DameStruck

DameStruck: The Stranger (1946)

I debated putting up yet another Orson Welles recommendation this month, but it is Noirvember and a number of Welles’s films are right now available to stream on Netflix. The Stranger has circulated in public domain prints of varying quality, but it should not therefore be dismissed as a lesser Welles. This is a film about literal Nazis lurking in our midst, trying to imbue young minds with fascist ideologies, and influencing Supreme Court Justices. It’s kind of apropos right now.

the-stranger

The Stranger features Welles in the lead role of Charles Rankin, a prep school teacher in a Connecticut town, where he’s engaged to marry Mary Longstreet (Loretta Young), the daughter of a Supreme Court Justice (Philip Merivale). But two men have arrived in town to challenge Rankin’s identity: Mr. Wilson (Edward G. Robinson) is convinced that Rankin is actually Franz Kindler, an architect of the Nazis’ Final Solution, who fled a war crimes commission and has erased all evidence of his fascist past. Wilson has tracked Kindler’s former comrade Meinike (Konstantin Shayne) to Connecticut, where he hopes Meinike will serve to expose Rankin as the war criminal that he is.

Like Shadow of a Doubt, The Stranger is about evil invading a small town, insinuating itself into the lives of the people by presenting a charming, likable, and, most importantly, convincing face. Rankin’s position as a teacher carries with it undeniable authority, that he is responsible for shaping young minds, and that he promotes fascist ideals and premises under the guise of philosophy. His connection to the Longstreets, a powerful and influential political family, further serve to cement his infiltration into the comfort and safety of small town America, and his chipping away of it from within. Rankin refutes the idea that reformation of a fascist is possible, promoting concepts that Germany is at base a totalitarian nation, and rejecting, in one indicative moment, the idea that Karl Marx was German: “Marx wasn’t a German; Marx was a Jew.” During the same conversation, he claims that Germany itself, and all its people, must be eradicated, formulating a sort of “America first” mentality that simply transfers the ideology of the German Nazis to the ideology of American dominance. It’s a canny little shift into post-war critique, illustrating how totalitarian ideologies overlap with each other.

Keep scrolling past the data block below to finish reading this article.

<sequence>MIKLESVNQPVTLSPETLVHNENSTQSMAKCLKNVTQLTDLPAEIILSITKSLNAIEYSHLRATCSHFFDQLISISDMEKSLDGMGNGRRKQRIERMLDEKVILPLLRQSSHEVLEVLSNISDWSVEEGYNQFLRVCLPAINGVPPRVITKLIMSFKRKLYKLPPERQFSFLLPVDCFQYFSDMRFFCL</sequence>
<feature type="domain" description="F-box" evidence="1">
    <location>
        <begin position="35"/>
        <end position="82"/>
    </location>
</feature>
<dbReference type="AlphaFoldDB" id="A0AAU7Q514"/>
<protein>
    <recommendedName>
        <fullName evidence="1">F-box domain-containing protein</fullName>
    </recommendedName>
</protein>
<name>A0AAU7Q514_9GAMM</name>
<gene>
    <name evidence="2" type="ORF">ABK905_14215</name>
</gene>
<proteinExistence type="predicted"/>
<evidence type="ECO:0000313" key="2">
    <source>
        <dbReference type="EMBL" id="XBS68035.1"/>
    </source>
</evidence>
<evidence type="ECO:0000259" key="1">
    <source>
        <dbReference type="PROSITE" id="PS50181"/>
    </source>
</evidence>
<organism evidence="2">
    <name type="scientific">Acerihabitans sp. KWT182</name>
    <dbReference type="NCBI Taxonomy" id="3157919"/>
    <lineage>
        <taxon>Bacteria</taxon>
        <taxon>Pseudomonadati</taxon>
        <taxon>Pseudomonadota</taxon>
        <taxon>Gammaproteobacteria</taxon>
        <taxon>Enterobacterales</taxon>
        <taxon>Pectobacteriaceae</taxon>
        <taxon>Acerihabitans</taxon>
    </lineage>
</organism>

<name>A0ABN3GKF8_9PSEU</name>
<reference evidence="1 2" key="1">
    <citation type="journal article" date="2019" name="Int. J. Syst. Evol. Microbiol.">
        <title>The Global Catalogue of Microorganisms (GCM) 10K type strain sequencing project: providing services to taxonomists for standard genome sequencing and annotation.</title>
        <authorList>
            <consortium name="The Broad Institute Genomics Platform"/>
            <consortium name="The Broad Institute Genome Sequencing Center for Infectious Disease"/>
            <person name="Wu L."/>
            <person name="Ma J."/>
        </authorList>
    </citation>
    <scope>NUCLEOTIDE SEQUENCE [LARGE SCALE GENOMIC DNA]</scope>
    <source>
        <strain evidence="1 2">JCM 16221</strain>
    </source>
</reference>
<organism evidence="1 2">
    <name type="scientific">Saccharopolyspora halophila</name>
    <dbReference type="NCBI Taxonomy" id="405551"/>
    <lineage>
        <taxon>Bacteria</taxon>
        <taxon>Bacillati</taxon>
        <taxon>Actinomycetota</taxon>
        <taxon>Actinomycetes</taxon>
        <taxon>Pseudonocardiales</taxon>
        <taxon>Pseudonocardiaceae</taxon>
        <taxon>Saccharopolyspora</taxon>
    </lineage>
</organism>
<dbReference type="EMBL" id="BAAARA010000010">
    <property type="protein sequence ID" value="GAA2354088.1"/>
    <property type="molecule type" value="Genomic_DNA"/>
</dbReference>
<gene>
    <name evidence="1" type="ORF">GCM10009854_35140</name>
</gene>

Welles is a charming figure as Rankin—it’s perfectly understandable how he has managed to reconfigure himself as a likable gentleman who seduces Loretta Young. He’s still quite young here, a mere five years after Citizen Kane, and it is his arch proffering of insidious ideals and evils that give The Stranger its energy. Set against him is Edward G. Robinson, universally disliked in the tiny town, who nonetheless represents the good and the just against Rankin’s insidious evil. It’s a clever undercutting of fascistic concepts, that the good and pure are beautiful and the evil are ugly – Robinson is harsh and jarring and largely unlikable, but he’s on the side of right. This is a film about fascists presenting their ideas under the guise of intellectual superiority, but defeated by the intelligence and canniness of the men and women they so despise.

The Stranger remains an odd entry into the Wellesian canon. It is the most clearly anti-fascistic, playing on the very real fears about Nazi war criminals fleeing prosecution and the possibility that some might settle in America. But it’s not the purpose of this film to treat Rankin as a vague foreign threat, or to whip up anti-immigrant sentiment. It’s rather a competition of ideals, of the goodness represented by Robinson, by Young, and by at least some of the inhabitants of the town, while Rankin works on the minds and souls of the more easily corrupted. It doesn’t exactly qualify as war propaganda, nor is it an early entry into Cold War politics. It’s an excellent film noir that expresses its anti-totalitarian sentiment by putting the words of a fascist into the director’s mouth. You want some good Welles in which fascists get punched? Try out The Stranger.

The Stranger is available to stream on Netflix.

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